Butte County Rice Growers Association (BUCRA) will experience a rare treat for ag power users this year when its power bill gets significantly smaller for its large, modern rice drying and storage facility in Richvale, Calif.
Energy costs have been added to the short list of things over which farmers and other ag users have no control. Weather is still No. 1. Checks for electricity are among the biggest California agriculture writes each season, and they grow larger each year. BUCRA's electricity rates have increased more than 40 percent since the rolling blackouts in California three years ago.
BUCRA's accounts payable department will be able to reduce the $75,000 in checks they normally write to Pacific Gas and Electric by 70 percent this year for the cooperative's 50 million-pound rice drying and storage facility on Riceston Road near the cooperative Richvale headquarters thanks to a new 200-kilowatt solar energy facility dedicated recently.
$15 million plant
The $1.5 million electrical power generating solar plant was built by Minyard Solar Electric of Willits, Calif. Half the cost was rebated back to BUCRA from PG&E's Self-Generating Incentive Program.
Carl Hoff, BUCRA president, said besides the rebate, the biggest incentive to building the world's largest rice-drying solar powered electric generating facility was California's new time-of-use net metering law which permits electricity users like BUCRA to generate electricity from solar or other renewable energy sources and feed it directly into a power grid and receive credit. The new BUCRA solar farm will pump 360,000 kilowatts of power each year into the state's power grid.
BUCRA will apply that power credit in the fall against its PG&E bills when farmers start trucking their rice to the two large warehouse facilities.
Hoff said BUCRA will be feeding electricity into the power grid during the hot summer months when the state most needs it and get credit for it when state electricity demand is lower.
BUCRA's president said the plant will pay for itself in 11 years, but it has a projected lifespan of at least 25 years. That is the guarantee on the solar panels.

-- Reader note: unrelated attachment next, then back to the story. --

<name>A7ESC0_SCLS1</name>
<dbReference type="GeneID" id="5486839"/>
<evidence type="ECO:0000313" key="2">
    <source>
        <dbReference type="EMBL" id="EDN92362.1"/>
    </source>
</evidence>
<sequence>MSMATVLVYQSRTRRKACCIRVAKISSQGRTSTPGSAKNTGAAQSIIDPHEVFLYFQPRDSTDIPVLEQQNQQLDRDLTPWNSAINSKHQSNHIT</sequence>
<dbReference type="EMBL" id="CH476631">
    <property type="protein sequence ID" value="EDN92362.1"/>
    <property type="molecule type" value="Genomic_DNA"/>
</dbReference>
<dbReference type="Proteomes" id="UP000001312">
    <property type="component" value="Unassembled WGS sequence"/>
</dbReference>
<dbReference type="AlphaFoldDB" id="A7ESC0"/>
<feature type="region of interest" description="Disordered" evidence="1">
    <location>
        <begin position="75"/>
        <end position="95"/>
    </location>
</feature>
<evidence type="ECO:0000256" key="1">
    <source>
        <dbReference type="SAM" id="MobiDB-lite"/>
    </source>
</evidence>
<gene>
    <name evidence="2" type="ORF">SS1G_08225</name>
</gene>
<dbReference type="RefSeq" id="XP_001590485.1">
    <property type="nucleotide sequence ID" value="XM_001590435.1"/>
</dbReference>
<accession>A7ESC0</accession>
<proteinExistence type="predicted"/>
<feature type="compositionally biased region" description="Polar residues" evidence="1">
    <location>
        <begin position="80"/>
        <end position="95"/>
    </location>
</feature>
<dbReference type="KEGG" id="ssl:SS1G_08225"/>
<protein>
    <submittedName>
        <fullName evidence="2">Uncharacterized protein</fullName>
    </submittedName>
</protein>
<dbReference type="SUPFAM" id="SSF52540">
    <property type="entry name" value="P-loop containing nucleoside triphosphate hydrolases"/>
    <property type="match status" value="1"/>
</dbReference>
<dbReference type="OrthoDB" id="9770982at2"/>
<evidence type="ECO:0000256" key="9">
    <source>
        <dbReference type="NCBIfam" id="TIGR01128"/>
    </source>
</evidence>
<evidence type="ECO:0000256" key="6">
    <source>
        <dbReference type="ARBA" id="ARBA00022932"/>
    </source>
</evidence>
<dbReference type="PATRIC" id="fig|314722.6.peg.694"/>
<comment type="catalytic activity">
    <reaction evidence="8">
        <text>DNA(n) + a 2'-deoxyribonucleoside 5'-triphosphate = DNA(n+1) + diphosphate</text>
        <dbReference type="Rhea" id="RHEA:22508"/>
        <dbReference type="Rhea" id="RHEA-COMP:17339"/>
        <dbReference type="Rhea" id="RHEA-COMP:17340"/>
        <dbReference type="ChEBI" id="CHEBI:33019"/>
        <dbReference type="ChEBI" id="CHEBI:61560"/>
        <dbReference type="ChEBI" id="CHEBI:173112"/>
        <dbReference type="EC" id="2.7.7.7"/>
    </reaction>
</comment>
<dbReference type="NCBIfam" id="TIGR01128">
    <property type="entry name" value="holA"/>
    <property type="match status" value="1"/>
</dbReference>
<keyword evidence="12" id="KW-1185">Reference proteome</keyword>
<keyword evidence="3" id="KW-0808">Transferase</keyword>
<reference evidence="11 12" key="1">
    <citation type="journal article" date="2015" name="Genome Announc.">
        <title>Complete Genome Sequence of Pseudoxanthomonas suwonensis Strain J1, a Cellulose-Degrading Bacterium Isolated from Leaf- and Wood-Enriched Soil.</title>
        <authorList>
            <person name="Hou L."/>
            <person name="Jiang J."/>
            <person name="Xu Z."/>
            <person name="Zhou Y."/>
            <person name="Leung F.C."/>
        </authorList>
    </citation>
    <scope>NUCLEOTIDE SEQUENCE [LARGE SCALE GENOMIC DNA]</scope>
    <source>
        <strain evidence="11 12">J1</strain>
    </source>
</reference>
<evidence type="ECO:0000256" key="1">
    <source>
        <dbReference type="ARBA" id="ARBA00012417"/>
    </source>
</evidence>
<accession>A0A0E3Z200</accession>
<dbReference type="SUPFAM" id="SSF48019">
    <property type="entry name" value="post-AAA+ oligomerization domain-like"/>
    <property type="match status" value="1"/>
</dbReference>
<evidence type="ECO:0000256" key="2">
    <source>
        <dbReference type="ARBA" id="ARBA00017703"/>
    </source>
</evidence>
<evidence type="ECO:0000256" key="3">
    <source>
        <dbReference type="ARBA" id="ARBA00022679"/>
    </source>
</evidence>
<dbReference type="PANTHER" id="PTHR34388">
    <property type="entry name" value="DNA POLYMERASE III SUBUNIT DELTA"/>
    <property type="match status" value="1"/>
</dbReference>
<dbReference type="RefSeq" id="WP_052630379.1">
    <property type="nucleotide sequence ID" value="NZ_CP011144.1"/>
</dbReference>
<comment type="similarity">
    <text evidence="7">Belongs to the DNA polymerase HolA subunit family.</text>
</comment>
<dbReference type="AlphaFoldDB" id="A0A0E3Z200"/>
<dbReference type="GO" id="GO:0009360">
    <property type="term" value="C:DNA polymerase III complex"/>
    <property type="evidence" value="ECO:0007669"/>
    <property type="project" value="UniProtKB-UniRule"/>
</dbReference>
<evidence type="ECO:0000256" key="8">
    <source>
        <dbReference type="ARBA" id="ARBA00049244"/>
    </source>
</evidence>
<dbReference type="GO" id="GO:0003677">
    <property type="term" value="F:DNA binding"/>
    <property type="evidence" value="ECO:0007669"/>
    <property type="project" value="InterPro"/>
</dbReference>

Hoff added that if the same amount of electricity was generated by fossil fuels, it would be pumping 426,000 pounds of carbon dioxide into the air each year.
Those famous summer blackouts of just two years ago seem like ages ago because the weather has mild last summer and there were no repeats. However, Sacramento Valley rice grower and state assemblyman Doug La Malfa believes blackouts could return sooner than most people expect.
California's electricity situation is once a gain “in peril,” said La Malfa, citing this year's “March heat wave” in Southern California when another round of rolling blackouts almost occurred.
“Everybody thinks we have solved the problem with all the peaker plants, but we are going to be right back on the edge pretty soon,” he said at the dedication.
He supports more hydroelectric power, but environmental regulations are stopping most of those. This leaves solar and biomass as logical alternatives for new energy sources.
“Hopefully, we will see a biomass plant right next to the solar facility in the future,” said the BUCRA member.
BUCRA is a 90-year-old farmer owned cooperative that dries and stores about 250 million pounds of rice each year.
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